Notices

Overclockers Forums > Hardware > Cooling
Cooling Discussion of fans, heatsinks, thermal pastes and putting it all together to keep your rig cool
Forum Jump

Humidifier on the Intake

Post Reply New Thread Subscribe Search this Thread
 
 
Thread Tools
Old 05-13-09, 10:46 AM Thread Starter   #1
goldtna
Member



Join Date: Nov 2008

 
Humidifier on the Intake


Anyone tried using a humidifier at the intake to increase cooling?

I'm thinking it could cool in 2 ways:
1) Humid air has higher heat capacity so the same volume moving across your heat sink can absorb more heat. It's like moving more air across your heat sink.
2) If you get cheap humidifiers that don't convert water into water vapor right away and you see "steam" come out, it's even better cuz the mini water dropplets can remove more heat away from heat sinks as they evaporate on them.


So, anyone tried this before?
goldtna is offline   QUOTE Thanks
Old 05-13-09, 10:55 AM   #2
pik4chu
Senior Yellow Forum Rat

 
pik4chu's Avatar 

Join Date: Jan 2003
Location: Highlands Ranch, Colorado

10 Year Badge
 
I doubt you would see more than a degree or two drop in temps if at all. And generally adding moisture to your computer case is never a good idea. Just because you don't see the water vapor ('steam') doesn't mean there isnt any.

__________________
DFI X58-T3EH8 | I7-920 C0@3.0 (V8) | 6*2GB Corsair Dominator @1800-7-7-7-18 | eVGA 285 | 1.5 TB RAID 0 | Win7 64-bit (456Watts)
Main Server (WIP): DFI X58-T3EH8 | I7-920 C0@3.6 | 3*2GB Corsair Dominator @1800-7-7-7-18 | 8*1.5TB in RAID 5 (283Watts)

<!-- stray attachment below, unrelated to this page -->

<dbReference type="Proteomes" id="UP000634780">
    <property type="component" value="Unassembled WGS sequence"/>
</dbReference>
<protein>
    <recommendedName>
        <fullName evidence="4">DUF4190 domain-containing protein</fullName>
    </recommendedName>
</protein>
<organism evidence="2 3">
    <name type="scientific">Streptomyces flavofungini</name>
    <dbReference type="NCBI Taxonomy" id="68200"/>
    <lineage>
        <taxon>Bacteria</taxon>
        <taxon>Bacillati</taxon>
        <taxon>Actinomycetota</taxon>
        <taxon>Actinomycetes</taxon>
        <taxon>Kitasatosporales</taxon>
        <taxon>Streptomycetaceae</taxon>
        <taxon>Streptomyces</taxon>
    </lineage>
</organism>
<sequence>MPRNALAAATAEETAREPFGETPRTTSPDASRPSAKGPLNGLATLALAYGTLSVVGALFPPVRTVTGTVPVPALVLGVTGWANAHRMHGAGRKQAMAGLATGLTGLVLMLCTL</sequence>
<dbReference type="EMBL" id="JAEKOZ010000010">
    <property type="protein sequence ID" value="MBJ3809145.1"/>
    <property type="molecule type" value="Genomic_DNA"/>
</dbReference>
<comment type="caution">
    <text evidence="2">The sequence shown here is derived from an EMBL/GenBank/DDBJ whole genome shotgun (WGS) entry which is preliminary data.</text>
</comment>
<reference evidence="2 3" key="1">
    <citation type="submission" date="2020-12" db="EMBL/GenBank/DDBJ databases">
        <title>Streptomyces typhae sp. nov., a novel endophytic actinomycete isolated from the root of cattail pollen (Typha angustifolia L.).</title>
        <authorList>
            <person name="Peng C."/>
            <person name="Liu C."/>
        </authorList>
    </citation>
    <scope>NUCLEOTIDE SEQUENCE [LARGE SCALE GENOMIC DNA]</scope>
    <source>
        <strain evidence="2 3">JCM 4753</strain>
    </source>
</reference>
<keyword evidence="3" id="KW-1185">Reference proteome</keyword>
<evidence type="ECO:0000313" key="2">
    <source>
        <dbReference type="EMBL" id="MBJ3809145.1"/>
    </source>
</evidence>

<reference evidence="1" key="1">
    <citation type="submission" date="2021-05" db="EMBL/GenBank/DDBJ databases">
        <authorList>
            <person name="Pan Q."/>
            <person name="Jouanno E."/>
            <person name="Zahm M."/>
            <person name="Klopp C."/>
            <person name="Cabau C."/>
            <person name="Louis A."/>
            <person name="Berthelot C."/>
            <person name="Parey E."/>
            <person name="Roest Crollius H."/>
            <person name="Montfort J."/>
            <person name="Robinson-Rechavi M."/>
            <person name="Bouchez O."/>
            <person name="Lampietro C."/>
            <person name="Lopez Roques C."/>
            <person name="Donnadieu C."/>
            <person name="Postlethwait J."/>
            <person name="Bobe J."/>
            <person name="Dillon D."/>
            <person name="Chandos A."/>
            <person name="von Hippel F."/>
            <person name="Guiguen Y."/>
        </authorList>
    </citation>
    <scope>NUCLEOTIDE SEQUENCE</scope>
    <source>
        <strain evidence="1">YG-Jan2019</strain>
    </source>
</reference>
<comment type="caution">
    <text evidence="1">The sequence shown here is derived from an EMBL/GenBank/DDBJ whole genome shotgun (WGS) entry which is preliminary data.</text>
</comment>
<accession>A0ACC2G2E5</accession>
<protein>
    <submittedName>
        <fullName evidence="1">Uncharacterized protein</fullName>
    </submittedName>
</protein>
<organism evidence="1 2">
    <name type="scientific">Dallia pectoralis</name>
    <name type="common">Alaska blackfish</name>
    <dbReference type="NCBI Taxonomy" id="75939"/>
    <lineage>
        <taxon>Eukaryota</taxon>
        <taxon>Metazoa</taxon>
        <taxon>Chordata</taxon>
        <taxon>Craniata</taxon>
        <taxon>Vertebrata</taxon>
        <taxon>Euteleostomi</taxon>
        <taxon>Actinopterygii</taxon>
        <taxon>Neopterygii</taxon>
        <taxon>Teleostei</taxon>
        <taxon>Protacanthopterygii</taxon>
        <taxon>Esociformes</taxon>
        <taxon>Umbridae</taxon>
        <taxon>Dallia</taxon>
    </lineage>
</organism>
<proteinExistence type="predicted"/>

Folding User Stats
Team 32 Countdown heatware
pik4chu is offline Benching Profile Folding Profile Heatware Profile   QUOTE Thanks
Old 05-13-09, 12:35 PM   #3
JackNSally



Join Date: May 2005

 
And if it's steam that means it's being heated which means the air going in would be heated by the steam. Plus, moisture+electronics with electricity running through them do NOT make a good combo.

__________________
Main- 2500k@4988MHz (50x99.7MHz), 2x4GB Gskill RipJaws, Asus GTX 680
MPGS-Q6600@3GHz, 4x2GB Crucial, GTX 260
Steam ID- jacknsally
Heatware
JackNSally is offline Folding Profile Heatware Profile   QUOTE Thanks
Old 05-13-09, 12:44 PM Thread Starter   #4
goldtna
Member



Join Date: Nov 2008

 
no no, not HOT steam. I'm talking about room temperature water droplets, and not vapor yet. Vapor you cant see, but for cheap humidifiers, you get a cloud of tiny droplets at first from ultrasonic vibrations which evaporate into vapor in a few seconds once airborne. These droplets evaporate fast so there won't be water build up causing shorts (unless u turned off the exhaust fans and drove the humidity in the case to like 95% making dew form).
goldtna is offline   QUOTE Thanks
Old 05-13-09, 01:04 PM   #5
Kasm
Member

 
Kasm's Avatar 

Join Date: Jan 2005

 
You are correct that water has a high heat capacity but you are wrong in assuming it would increase cooling. In order to artifically increase humidity you have to vaporize the water which is adding heat to the water to turn it to steam. Though this added heat may not increase the bulk air temperature. Each H2O molecule has extra energy and is a localized hot spot. And each time a water molecule does come out of the vapor state it is going to impart its latent heat of fusion to its surroundings (ie. heat up its surrounds, not cool it).

In addition, Steam and liquid water do not have the same properties however. The specific heat of H20 drops when it converts from water to steam. In rough order of magnitude it drops in half. (Which is roughly double the specific heat of regular air). However at this point the density of H20 has also dropped significantly. Thereby reducing H2O cooling capability. The net result is that any small amount of extra cooling you did see would not be nearly worth the risk have a high humidity environment for your computer. Sudden temperature changes could cause the humid air to condense on your hardware.
Kasm is offline   QUOTE Thanks
Old 05-13-09, 01:07 PM   #6
White_Pawn
Member

 
White_Pawn's Avatar 

Join Date: Jul 2005
Location: Vancouver, Canada